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Adding Ajax by Shelley Powers

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Overlays

Overlay effects load new content over the page based on some action. I, and others, use the term "overlay" because the new content is removed from the page flow completely, being positioned on top of the page through the use of absolute positioning. The overlays can stretch to cover the entire page, or can appear as a small box that is either inserted in or moving across the page.

Yes, these are also known as pop-ups and we're not fond of these. However, the functionality can be used for more than just creating a pop-up (and even a traditional pop-up can be useful if used more to help your web page readers than hide content from them). The overlay that is opened on top of the page can include a warning message, a form to fill in, the results of a query, or even, as demonstrated in this section, a larger size picture when the page reader clicks a thumbnail image.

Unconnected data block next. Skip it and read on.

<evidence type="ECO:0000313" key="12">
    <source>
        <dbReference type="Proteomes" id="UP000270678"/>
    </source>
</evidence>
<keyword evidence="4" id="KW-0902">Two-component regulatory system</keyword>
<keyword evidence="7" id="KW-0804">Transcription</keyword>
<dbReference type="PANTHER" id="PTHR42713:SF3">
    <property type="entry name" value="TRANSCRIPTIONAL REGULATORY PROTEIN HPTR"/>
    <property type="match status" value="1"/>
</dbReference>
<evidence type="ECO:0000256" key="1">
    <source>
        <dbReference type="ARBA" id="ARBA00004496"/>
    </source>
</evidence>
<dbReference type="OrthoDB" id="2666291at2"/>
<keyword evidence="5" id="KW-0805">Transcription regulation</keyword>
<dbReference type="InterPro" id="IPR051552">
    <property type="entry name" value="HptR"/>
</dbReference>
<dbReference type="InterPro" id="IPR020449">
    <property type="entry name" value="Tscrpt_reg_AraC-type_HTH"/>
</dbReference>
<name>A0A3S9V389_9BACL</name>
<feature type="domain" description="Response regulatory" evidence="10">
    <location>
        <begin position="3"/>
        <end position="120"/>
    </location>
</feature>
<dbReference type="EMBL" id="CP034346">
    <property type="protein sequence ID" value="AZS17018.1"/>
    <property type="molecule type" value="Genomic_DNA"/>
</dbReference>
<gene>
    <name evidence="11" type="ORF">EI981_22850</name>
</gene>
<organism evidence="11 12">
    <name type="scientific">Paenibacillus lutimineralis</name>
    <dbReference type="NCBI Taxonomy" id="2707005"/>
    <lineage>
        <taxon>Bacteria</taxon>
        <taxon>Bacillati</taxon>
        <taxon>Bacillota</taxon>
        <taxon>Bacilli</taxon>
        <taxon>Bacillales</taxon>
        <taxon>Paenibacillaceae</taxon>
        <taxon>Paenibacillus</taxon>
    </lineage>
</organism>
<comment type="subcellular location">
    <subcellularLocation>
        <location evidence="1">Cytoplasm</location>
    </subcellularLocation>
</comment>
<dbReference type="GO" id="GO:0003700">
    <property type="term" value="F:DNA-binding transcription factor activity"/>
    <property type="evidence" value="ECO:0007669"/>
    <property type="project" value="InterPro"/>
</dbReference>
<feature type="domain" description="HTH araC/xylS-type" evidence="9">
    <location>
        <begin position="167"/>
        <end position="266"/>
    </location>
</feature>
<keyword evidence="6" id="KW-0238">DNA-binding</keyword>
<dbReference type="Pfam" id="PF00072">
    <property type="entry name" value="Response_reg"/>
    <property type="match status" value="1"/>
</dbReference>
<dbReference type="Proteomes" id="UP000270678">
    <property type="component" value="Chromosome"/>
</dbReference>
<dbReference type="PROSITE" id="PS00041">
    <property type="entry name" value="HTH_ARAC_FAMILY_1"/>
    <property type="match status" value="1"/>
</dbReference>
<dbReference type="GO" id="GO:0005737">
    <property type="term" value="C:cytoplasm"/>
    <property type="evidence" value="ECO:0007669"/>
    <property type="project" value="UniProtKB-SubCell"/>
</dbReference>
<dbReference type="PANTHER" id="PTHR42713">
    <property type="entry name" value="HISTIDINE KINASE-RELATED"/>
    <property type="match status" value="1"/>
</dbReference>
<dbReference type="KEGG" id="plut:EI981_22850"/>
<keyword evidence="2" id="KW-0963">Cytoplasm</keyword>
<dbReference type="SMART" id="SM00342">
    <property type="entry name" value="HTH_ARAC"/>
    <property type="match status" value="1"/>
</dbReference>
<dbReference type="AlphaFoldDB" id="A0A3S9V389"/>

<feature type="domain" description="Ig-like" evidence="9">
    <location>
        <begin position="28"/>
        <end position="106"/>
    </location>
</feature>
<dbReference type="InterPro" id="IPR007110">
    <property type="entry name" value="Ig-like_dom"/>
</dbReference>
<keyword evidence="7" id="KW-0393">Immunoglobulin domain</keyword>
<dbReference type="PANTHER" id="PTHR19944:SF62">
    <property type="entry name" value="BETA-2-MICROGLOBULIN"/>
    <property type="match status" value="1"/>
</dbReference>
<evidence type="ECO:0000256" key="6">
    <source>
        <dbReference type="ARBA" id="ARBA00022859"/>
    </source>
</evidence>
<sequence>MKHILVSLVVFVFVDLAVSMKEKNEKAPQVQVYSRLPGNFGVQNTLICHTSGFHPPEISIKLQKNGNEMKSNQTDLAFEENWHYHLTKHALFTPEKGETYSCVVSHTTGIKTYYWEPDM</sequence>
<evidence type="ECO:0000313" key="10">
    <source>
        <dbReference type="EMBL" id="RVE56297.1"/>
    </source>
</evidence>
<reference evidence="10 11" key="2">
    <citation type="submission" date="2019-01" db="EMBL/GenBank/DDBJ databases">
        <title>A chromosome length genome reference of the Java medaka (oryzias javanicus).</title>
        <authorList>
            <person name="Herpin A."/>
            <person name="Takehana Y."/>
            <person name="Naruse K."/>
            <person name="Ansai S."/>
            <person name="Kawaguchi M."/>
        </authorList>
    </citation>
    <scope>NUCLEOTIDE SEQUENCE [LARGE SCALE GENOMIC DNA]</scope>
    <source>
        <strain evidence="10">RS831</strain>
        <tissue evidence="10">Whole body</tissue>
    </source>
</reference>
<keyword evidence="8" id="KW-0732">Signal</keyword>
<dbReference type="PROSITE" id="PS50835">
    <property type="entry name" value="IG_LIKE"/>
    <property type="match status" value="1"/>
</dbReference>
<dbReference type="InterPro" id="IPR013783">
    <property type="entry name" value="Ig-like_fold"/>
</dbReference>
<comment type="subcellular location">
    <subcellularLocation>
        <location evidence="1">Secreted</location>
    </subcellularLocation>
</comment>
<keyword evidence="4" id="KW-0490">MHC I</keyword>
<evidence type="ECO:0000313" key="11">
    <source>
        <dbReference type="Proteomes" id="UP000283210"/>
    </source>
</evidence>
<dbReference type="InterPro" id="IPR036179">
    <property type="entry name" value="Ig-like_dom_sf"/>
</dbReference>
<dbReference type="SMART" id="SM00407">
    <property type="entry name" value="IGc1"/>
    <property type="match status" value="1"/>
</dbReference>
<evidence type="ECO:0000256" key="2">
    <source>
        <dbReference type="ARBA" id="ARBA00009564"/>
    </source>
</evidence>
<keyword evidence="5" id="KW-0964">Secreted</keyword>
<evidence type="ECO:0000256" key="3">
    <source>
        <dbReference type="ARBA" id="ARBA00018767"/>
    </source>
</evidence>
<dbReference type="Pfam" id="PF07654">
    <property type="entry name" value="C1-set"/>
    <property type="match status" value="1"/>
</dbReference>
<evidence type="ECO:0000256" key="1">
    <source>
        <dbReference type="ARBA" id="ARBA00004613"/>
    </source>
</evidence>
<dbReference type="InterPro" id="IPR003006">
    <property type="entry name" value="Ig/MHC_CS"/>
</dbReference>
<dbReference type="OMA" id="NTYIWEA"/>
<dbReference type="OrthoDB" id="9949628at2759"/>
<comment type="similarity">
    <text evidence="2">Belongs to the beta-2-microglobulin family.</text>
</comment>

In my web site, I use an image library to open up a larger image from a smaller thumbnail. It first overlays the page with an element that has an opaque filter so that the page contents don't distract from the picture.

When the page is first loaded, a JavaScript setup function grabs the page contents and wraps them, whatever they are, within a div element. It also adds a second div element containing an img element that is located outside of this wrapper element:

function setUp( ) { // add page container and image container var oldBody = document.body.innerHTML; document.body.innerHTML = "<div id='mtwCover'>" + oldBody ...

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